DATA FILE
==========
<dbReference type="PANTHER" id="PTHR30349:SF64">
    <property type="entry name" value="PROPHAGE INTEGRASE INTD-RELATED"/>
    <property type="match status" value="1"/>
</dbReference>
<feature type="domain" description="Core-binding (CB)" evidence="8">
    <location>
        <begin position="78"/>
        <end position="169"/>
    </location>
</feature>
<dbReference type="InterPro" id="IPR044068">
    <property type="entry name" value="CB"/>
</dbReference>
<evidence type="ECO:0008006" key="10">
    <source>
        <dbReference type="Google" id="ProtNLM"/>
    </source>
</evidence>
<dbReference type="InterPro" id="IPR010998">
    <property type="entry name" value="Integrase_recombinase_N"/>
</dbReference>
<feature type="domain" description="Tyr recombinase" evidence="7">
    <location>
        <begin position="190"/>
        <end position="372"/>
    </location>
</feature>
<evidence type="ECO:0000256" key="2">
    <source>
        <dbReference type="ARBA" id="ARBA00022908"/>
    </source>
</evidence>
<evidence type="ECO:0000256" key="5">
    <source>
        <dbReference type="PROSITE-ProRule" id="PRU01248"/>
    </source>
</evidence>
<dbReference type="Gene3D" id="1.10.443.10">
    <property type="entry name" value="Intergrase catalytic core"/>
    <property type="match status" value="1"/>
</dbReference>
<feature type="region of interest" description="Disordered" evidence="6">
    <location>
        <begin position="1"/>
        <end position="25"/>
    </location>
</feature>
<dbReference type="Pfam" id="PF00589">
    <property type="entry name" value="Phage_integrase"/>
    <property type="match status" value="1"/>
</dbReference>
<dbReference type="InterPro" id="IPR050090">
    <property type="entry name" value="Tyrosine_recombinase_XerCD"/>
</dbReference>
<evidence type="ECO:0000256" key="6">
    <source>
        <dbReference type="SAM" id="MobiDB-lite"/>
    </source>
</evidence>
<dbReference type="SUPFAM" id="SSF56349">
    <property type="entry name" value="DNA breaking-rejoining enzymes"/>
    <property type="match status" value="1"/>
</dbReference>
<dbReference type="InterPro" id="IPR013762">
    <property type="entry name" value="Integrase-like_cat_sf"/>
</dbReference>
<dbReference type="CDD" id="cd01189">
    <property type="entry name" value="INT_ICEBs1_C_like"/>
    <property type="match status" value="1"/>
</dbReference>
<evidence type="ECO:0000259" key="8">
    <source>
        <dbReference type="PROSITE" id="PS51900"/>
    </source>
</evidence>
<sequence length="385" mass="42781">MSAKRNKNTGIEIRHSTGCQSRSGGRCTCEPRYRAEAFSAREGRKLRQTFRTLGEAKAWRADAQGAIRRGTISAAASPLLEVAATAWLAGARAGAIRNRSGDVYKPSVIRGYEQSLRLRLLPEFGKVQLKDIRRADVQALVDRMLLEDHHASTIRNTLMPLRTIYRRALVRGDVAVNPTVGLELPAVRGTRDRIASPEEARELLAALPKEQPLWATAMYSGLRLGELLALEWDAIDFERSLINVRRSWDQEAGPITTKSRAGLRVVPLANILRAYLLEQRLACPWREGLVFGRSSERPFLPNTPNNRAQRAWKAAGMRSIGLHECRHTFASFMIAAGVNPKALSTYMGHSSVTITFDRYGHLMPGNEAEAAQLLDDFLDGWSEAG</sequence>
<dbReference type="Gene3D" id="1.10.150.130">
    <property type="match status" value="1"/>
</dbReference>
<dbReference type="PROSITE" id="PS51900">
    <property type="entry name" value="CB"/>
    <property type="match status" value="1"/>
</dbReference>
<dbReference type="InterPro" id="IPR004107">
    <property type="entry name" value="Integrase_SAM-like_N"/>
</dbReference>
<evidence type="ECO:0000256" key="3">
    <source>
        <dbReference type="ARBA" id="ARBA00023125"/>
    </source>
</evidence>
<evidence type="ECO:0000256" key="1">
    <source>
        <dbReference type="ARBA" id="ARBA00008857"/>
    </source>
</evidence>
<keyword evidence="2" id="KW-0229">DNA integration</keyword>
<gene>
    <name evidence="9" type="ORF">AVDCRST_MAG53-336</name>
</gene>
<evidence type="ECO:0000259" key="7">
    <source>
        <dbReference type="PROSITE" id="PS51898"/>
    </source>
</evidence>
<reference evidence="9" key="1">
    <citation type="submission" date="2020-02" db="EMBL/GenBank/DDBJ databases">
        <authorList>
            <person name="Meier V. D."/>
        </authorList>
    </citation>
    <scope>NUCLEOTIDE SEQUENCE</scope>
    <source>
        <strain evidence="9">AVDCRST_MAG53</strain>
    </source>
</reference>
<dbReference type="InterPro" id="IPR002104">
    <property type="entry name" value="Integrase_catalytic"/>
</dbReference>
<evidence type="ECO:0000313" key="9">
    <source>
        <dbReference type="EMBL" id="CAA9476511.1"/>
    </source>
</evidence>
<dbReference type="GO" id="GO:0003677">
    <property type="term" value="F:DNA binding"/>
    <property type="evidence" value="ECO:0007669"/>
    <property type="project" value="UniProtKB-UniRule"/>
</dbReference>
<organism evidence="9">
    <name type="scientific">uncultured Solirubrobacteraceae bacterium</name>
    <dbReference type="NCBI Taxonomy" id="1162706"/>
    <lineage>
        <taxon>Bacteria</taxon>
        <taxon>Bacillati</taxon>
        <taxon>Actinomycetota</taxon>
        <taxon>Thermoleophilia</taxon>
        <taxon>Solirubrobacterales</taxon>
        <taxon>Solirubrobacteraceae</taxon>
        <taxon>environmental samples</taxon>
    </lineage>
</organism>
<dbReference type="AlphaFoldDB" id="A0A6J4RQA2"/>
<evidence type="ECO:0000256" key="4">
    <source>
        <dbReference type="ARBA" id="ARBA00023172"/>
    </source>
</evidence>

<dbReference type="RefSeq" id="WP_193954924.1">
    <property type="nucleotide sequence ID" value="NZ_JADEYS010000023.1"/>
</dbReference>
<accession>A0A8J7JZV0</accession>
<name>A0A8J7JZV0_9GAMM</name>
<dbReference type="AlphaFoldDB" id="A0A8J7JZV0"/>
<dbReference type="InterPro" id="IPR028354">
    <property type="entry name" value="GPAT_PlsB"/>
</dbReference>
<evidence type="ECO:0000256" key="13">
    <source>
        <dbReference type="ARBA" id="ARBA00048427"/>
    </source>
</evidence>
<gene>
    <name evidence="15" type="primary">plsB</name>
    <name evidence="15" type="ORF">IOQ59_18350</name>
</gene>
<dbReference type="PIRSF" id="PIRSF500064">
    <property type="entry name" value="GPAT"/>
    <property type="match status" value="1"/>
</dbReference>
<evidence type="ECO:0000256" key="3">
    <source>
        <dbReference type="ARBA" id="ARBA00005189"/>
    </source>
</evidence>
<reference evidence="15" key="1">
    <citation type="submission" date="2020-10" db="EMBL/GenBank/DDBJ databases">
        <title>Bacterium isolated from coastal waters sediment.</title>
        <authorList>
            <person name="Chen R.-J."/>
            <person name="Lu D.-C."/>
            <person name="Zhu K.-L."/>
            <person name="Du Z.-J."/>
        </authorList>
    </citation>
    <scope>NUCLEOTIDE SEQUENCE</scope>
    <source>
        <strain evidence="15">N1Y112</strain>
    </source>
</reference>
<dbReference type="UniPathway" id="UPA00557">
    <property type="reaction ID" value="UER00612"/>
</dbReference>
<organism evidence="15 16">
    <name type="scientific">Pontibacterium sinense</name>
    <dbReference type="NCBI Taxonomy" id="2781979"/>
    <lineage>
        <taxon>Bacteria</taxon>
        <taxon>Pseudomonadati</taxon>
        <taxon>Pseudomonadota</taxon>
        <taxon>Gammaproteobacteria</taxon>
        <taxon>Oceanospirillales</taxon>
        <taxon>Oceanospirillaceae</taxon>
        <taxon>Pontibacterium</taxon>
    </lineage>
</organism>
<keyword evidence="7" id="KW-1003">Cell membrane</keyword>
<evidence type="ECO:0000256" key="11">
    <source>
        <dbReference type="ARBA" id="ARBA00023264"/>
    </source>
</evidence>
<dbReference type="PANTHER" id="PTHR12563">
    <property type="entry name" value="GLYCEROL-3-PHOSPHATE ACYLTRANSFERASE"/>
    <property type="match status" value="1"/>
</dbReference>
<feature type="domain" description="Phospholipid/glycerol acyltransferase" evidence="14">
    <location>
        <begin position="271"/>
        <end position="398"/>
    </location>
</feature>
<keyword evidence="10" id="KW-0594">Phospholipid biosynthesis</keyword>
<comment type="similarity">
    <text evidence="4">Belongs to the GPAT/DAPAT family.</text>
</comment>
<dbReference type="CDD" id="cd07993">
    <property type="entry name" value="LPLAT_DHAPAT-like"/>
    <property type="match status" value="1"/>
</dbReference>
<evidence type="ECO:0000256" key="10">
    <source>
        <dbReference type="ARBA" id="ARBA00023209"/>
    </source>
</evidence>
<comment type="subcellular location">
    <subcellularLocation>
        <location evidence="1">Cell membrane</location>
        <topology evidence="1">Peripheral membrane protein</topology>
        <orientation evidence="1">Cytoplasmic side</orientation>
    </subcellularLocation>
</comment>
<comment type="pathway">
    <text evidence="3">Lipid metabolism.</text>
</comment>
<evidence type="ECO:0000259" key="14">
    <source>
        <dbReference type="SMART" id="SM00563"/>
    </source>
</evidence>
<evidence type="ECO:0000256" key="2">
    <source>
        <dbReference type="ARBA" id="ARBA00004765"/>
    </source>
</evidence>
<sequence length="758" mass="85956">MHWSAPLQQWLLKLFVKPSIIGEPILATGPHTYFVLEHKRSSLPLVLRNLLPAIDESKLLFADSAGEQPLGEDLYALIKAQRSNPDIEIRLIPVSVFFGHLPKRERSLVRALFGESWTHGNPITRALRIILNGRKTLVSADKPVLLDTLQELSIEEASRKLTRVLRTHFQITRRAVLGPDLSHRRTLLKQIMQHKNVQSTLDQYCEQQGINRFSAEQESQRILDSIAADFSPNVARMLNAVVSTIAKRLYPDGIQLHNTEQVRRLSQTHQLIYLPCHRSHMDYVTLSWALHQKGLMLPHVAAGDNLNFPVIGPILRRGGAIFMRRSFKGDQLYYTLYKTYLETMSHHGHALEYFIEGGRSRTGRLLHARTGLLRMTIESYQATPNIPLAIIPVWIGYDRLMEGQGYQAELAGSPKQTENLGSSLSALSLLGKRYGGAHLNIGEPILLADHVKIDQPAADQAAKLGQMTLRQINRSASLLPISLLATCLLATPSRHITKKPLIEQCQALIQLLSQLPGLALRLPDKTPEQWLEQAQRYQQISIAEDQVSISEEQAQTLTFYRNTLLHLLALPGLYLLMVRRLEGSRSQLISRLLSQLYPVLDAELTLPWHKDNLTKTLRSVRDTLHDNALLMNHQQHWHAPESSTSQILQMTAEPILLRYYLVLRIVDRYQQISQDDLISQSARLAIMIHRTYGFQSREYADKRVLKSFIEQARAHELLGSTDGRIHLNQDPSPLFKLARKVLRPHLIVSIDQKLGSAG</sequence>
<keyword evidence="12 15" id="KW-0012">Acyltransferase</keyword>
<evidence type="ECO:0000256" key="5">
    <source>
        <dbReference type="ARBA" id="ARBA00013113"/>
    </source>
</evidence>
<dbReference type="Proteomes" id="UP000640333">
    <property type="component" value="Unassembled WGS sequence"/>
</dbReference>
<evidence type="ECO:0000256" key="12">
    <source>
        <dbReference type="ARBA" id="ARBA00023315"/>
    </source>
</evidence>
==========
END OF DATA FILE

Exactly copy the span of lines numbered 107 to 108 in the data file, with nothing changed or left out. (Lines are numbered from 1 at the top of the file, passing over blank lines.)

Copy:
    <citation type="submission" date="2020-02" db="EMBL/GenBank/DDBJ databases">
        <authorList>